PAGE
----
I got this great project from a homeschooling blog called se7en, and here's the link: http://www.se7en.org.za/2011/06/10/fabulous-fish-of-the-woven-variety I had the kindergarten and first grade children paint backgrounds with some sky blue tempera paint I mixed up. It got pretty gloppy because they were having so much fun pushing the paint around, so some never dried in time.
I had some of this deep blue paper ready just in case. The children drew, colored, and cut out fish, and I used my craft knife to cut slits in the fish. I recommend that you cut the slits horizontally.
I had a collection of strips of collage papers on a long table, including plenty of gold strips.
When they were finished they cut out their fish and glued them onto the background paper. (You might need some tape to hold some of the strips of paper in place on the back of the fish.) So cute!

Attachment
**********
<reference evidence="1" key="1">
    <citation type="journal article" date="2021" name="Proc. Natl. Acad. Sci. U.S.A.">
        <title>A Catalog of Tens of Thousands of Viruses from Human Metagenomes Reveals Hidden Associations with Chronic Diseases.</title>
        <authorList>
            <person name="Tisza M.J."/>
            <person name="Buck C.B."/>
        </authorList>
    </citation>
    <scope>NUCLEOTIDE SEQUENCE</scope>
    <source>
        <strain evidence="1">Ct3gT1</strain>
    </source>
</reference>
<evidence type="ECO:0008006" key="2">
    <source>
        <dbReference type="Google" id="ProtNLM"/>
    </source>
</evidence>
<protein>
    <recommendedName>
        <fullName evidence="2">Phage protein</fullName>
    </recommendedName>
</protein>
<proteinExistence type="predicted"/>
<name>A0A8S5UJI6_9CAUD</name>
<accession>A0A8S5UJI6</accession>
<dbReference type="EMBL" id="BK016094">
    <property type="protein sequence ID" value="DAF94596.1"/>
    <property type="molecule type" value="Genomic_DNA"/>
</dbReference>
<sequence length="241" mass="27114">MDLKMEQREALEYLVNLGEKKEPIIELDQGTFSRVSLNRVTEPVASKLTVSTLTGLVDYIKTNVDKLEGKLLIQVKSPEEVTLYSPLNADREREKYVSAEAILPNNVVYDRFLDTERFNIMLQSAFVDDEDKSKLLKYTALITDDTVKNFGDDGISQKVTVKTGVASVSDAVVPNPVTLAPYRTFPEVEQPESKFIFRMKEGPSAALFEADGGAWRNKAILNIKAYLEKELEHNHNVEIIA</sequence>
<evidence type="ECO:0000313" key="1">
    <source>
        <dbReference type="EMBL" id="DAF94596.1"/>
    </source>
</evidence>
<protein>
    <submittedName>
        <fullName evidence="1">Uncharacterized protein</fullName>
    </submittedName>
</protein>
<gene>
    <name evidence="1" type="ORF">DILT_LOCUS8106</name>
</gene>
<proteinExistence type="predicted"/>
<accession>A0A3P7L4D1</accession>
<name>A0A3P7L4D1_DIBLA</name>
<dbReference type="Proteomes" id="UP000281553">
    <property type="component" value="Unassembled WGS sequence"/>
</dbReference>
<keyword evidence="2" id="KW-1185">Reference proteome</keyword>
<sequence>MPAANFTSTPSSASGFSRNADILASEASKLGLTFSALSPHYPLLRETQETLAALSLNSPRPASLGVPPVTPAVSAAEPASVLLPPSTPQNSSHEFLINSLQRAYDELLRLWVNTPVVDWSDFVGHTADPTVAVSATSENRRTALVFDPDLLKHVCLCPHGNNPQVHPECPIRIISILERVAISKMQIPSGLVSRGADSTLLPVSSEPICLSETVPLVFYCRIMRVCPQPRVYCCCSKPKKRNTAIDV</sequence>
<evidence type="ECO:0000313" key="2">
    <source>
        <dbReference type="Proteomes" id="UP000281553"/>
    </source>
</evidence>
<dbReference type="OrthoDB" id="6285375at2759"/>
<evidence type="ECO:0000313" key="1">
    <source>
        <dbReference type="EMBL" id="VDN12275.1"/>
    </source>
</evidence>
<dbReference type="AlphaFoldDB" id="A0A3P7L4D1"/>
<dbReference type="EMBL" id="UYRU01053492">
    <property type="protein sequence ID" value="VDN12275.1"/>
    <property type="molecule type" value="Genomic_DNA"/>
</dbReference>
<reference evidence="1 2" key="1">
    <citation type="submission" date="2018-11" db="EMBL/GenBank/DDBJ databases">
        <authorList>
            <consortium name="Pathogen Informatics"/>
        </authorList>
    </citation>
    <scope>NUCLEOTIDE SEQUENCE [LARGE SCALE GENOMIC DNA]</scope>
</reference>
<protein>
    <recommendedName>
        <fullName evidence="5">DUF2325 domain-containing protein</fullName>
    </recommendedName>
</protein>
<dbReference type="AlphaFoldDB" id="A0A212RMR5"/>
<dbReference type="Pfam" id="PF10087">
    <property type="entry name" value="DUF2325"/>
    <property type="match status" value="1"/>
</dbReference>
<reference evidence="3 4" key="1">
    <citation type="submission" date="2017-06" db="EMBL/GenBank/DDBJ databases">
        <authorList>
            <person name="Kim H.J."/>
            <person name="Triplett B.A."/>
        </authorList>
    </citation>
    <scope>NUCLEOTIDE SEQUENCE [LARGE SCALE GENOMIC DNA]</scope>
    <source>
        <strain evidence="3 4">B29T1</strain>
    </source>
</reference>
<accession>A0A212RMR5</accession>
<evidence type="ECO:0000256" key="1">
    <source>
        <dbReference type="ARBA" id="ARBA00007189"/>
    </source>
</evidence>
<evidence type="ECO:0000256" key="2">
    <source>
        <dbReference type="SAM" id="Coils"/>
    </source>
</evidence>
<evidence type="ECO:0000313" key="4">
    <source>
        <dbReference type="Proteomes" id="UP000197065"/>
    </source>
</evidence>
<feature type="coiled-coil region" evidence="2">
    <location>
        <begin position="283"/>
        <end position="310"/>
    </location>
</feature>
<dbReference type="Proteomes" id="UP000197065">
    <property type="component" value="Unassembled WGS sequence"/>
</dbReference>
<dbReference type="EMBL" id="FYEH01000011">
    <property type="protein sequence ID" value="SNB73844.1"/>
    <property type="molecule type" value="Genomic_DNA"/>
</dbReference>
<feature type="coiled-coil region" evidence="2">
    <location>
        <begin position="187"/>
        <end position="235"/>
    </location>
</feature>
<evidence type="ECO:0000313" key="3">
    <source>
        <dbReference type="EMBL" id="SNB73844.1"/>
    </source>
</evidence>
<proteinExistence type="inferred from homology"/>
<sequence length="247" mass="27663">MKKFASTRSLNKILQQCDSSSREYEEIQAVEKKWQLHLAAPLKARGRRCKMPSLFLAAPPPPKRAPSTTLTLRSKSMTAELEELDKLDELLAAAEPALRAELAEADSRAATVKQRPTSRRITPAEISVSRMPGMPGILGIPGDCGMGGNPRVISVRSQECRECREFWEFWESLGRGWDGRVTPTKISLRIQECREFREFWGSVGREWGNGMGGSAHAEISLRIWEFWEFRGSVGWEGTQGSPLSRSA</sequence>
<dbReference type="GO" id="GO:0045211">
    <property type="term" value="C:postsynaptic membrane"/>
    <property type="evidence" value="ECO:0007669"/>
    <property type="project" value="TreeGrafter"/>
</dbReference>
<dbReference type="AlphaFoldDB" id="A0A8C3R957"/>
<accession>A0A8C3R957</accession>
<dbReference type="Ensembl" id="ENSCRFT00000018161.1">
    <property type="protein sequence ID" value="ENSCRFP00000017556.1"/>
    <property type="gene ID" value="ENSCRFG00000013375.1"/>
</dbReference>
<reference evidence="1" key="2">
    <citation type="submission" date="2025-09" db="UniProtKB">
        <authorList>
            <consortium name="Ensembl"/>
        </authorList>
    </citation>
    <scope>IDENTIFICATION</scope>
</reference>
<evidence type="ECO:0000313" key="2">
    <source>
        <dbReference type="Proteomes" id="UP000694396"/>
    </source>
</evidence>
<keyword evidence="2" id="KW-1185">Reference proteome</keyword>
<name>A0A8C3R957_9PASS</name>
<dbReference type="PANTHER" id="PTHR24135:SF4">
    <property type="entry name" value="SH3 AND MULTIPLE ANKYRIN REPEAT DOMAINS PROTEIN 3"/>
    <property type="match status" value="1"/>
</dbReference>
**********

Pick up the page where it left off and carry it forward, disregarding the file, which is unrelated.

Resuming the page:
This was a day when I felt a little guilty that the children didn't have smocks on. Paint went everywhere, in the hair of the girls who pushed their long locks back while painting, and on their clothes. Some of the mothers laughed, thank heavens, but I had my fingers crossed that the stains would come out, and that the mothers would put the girls' hair in pigtails next time!
The children worked with great absorption, and this project had beautiful results.
It helps to have beautiful materials displayed in an attractive way. These are strips of my fabric scraps from quilting.
I made shoebox looms for everyone.
After cutting some slots with scissors, you wrap string around the box until you have the desired number of warp threads.
Tie the ends together underneath the box.
Some of the children already knew how to weave, and some needed a little one-on-one help. These children were 2nd through 5th grade.
It was so fun to watch the children create their own color combinations.
Look at the beautiful results. At first, I urged the children to tamp their fabric strips down firmly, but then I noticed that some of them wanted to see the fabric patterns and I backed off. In order to preserve the beauty of the weavings which show off the fabric patterns, next time I would leave the weavings on the loom. Perhaps I would make the looms out of styrofoam trays, as we did in "Weaving with Children."
This boy asked to leave his weaving in the loom. Isn't it striking in the black box?